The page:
London disco-punk trio PVA share more with buzzy English acts like black midi and Black Country, New Road than just a point of origin. Much like their similarly oft-tipped peers, Ella Harris, Josh Baxter and Louis Satchell have generated hype by making mercurial music that confounds simple categorization, blending elements of post-punk, electro-pop and balearic house to invigorating effect—particularly in a live setting. As recent signees to Ninja Tune’s Big Dada imprint, PVA have released their debut EP Toner; the release features their first single, 2019’s “Divine Intervention,” as well as production from Dan Carey of cult U.K. label Speedy Wunderground, and remixes by Mura Masa, Lynks and Girl Band / Daniel Fox. PVA formed at a house party, and though the sample size remains tantalizingly tiny in terms of their output, the band’s sound stays true to the intoxicating energy of their genesis. —Scott Russell

Listen here

9. Shygirl: ALIAS

With Shygirl’s second EP of industrial murk and braggadocious hip-hop, the rising British artist says that, even when you think you know someone, what you see is only one of their many sides. That the EP is titled ALIAS darkens the edges of her thesis. An alias is less a nickname than a shadow identity used by someone evading detection, an alternate self more concerned with the alleyways than the everyday. Shygirl claims to jump among four distinct aliases throughout the EP’s wobbly, night-lit club cuts. In the video for ALIAS highlight “SLIME,” these aliases appear for the first time (Shygirl dropped the video 10 days before the EP’s release). She neglects to name them directly—only the press release accompanying the video formally introduces Baddie, Bae, Bovine and Bonk. The EP’s lyrics likewise do little to distinguish these characters from one another, though clearly, little overlap exists between Bae’s glamorous blonde ‘do and Bonk’s, uh, clown-like makeup. Even if these aliases remain imperfectly distinguished from one another throughout the EP, Shygirl’s consistently puffed-up swagger manages to illuminate her nuanced but aggressive persona. —Max Freedman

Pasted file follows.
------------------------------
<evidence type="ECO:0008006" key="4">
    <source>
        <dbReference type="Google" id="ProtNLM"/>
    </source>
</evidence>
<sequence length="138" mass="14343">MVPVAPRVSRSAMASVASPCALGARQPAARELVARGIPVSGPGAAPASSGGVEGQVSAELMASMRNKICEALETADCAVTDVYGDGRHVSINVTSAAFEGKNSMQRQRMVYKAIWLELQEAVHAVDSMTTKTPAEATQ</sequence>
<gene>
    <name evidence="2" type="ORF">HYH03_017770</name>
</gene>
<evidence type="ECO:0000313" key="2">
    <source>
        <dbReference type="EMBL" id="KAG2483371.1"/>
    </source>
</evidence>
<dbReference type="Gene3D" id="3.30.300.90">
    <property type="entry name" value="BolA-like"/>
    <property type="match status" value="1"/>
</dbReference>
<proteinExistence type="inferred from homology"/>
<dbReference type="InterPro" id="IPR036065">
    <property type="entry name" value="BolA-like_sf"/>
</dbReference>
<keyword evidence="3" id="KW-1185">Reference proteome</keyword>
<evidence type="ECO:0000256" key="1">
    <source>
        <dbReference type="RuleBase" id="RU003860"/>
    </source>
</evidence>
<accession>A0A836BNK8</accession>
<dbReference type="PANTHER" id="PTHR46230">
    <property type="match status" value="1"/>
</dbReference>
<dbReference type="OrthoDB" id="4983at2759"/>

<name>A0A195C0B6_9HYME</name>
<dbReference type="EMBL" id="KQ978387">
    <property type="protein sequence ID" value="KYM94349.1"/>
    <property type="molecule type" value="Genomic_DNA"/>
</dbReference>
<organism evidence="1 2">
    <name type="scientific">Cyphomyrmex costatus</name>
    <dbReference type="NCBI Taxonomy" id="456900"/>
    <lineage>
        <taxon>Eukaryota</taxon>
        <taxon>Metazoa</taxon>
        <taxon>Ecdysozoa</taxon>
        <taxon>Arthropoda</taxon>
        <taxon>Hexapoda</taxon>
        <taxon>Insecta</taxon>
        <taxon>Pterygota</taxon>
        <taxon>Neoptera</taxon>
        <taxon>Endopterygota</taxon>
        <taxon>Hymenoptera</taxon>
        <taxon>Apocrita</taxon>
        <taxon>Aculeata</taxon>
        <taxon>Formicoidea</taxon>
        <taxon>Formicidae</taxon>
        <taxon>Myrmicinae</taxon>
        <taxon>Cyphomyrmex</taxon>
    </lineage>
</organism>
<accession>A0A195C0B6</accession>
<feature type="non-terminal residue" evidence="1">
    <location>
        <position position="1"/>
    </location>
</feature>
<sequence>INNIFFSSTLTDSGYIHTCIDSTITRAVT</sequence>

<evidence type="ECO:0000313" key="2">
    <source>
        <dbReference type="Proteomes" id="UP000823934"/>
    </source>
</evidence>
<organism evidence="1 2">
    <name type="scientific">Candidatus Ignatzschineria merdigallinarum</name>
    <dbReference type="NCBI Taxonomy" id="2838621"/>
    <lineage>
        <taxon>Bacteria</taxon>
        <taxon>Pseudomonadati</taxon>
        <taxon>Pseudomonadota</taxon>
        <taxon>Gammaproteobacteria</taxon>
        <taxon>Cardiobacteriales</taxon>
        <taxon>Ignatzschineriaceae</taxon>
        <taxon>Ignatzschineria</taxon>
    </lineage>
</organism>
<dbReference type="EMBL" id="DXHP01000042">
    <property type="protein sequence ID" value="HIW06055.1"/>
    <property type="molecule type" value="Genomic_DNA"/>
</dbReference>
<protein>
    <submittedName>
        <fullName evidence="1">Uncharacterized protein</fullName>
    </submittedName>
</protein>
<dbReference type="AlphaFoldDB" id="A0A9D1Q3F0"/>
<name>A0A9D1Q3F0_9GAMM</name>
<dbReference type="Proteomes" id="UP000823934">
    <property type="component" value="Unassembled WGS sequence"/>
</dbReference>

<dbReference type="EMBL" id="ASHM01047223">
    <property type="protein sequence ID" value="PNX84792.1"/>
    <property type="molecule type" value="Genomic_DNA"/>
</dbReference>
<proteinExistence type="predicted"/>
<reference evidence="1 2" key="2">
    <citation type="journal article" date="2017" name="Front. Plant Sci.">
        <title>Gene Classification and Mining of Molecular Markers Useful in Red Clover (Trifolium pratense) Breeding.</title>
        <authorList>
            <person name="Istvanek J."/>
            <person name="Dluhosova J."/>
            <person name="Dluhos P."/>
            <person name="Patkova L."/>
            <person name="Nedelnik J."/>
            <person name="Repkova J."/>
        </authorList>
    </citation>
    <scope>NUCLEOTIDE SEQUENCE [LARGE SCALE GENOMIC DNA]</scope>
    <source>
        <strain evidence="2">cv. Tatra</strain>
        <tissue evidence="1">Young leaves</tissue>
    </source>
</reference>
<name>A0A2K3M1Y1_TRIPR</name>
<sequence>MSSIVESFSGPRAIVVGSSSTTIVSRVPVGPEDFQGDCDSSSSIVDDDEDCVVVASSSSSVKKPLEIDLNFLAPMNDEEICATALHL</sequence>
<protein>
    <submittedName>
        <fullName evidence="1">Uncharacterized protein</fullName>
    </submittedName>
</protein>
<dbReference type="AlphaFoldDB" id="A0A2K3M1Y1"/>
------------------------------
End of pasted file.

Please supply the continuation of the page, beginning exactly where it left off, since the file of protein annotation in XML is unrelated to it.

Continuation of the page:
Listen here

10. The War on Drugs: LIVE DRUGS

LIVE DRUGS is not your typical live album. Rather than recording a board feed from a specific night at a specific venue in a specific city, this is a collection of live recordings from multiple live shows that the band feel best represents what they’ve done on stage. “Even though this recording is from a year of tours, this is really how these six guys evolved as a band from 2014 to 2019,” frontman Adam Granduciel says. In essence, even though these are all different recordings stitched and mastered into LIVE DRUGS, the album is sequenced like how a live set would feel. And damn it if anything remotely resembling a real live concert ain’t exactly what we’re all craving right now. So if we can’t be at a live show just yet, we’ll gladly take the mind trip that Granduciel and company are so graciously handing us. —Adrian Spinelli

Listen here

Also in Music